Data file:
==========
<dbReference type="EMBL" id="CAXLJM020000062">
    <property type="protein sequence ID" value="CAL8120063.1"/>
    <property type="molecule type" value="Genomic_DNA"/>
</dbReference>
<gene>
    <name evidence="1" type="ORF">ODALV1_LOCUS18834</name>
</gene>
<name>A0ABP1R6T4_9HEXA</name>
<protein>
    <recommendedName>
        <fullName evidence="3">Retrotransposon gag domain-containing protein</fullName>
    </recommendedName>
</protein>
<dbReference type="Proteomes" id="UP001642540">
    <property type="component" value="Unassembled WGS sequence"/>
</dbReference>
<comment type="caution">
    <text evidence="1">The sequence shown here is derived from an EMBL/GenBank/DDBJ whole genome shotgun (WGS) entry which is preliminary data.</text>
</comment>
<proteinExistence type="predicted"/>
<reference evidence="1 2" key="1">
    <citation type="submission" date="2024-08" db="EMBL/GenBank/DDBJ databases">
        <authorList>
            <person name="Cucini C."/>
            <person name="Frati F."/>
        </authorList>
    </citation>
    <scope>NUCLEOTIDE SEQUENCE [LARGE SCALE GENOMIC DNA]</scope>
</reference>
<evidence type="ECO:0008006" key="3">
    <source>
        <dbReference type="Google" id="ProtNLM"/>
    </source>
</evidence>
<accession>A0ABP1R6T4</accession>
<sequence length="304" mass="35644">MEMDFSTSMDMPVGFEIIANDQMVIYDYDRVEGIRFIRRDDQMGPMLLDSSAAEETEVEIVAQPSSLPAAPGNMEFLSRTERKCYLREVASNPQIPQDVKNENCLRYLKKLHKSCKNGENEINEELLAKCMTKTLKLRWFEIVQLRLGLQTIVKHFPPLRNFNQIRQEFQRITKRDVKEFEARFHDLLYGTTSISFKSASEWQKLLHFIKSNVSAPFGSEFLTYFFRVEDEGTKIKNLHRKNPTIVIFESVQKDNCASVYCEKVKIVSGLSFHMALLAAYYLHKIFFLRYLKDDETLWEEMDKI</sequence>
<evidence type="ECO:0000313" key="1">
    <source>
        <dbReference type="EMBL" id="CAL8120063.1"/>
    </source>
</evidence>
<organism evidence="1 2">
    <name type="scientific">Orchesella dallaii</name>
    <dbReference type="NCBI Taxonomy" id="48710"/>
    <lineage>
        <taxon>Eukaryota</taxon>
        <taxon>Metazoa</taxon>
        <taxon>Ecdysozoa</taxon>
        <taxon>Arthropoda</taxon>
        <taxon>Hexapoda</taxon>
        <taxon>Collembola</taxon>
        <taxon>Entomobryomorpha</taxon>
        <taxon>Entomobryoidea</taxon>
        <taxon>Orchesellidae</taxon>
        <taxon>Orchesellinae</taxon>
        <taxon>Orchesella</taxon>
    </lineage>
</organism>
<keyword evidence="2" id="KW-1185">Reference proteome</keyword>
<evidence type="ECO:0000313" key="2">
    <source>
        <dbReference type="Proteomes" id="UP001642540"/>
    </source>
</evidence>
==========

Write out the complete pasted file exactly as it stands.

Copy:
<dbReference type="EMBL" id="CAXLJM020000062">
    <property type="protein sequence ID" value="CAL8120063.1"/>
    <property type="molecule type" value="Genomic_DNA"/>
</dbReference>
<gene>
    <name evidence="1" type="ORF">ODALV1_LOCUS18834</name>
</gene>
<name>A0ABP1R6T4_9HEXA</name>
<protein>
    <recommendedName>
        <fullName evidence="3">Retrotransposon gag domain-containing protein</fullName>
    </recommendedName>
</protein>
<dbReference type="Proteomes" id="UP001642540">
    <property type="component" value="Unassembled WGS sequence"/>
</dbReference>
<comment type="caution">
    <text evidence="1">The sequence shown here is derived from an EMBL/GenBank/DDBJ whole genome shotgun (WGS) entry which is preliminary data.</text>
</comment>
<proteinExistence type="predicted"/>
<reference evidence="1 2" key="1">
    <citation type="submission" date="2024-08" db="EMBL/GenBank/DDBJ databases">
        <authorList>
            <person name="Cucini C."/>
            <person name="Frati F."/>
        </authorList>
    </citation>
    <scope>NUCLEOTIDE SEQUENCE [LARGE SCALE GENOMIC DNA]</scope>
</reference>
<evidence type="ECO:0008006" key="3">
    <source>
        <dbReference type="Google" id="ProtNLM"/>
    </source>
</evidence>
<accession>A0ABP1R6T4</accession>
<sequence length="304" mass="35644">MEMDFSTSMDMPVGFEIIANDQMVIYDYDRVEGIRFIRRDDQMGPMLLDSSAAEETEVEIVAQPSSLPAAPGNMEFLSRTERKCYLREVASNPQIPQDVKNENCLRYLKKLHKSCKNGENEINEELLAKCMTKTLKLRWFEIVQLRLGLQTIVKHFPPLRNFNQIRQEFQRITKRDVKEFEARFHDLLYGTTSISFKSASEWQKLLHFIKSNVSAPFGSEFLTYFFRVEDEGTKIKNLHRKNPTIVIFESVQKDNCASVYCEKVKIVSGLSFHMALLAAYYLHKIFFLRYLKDDETLWEEMDKI</sequence>
<evidence type="ECO:0000313" key="1">
    <source>
        <dbReference type="EMBL" id="CAL8120063.1"/>
    </source>
</evidence>
<organism evidence="1 2">
    <name type="scientific">Orchesella dallaii</name>
    <dbReference type="NCBI Taxonomy" id="48710"/>
    <lineage>
        <taxon>Eukaryota</taxon>
        <taxon>Metazoa</taxon>
        <taxon>Ecdysozoa</taxon>
        <taxon>Arthropoda</taxon>
        <taxon>Hexapoda</taxon>
        <taxon>Collembola</taxon>
        <taxon>Entomobryomorpha</taxon>
        <taxon>Entomobryoidea</taxon>
        <taxon>Orchesellidae</taxon>
        <taxon>Orchesellinae</taxon>
        <taxon>Orchesella</taxon>
    </lineage>
</organism>
<keyword evidence="2" id="KW-1185">Reference proteome</keyword>
<evidence type="ECO:0000313" key="2">
    <source>
        <dbReference type="Proteomes" id="UP001642540"/>
    </source>
</evidence>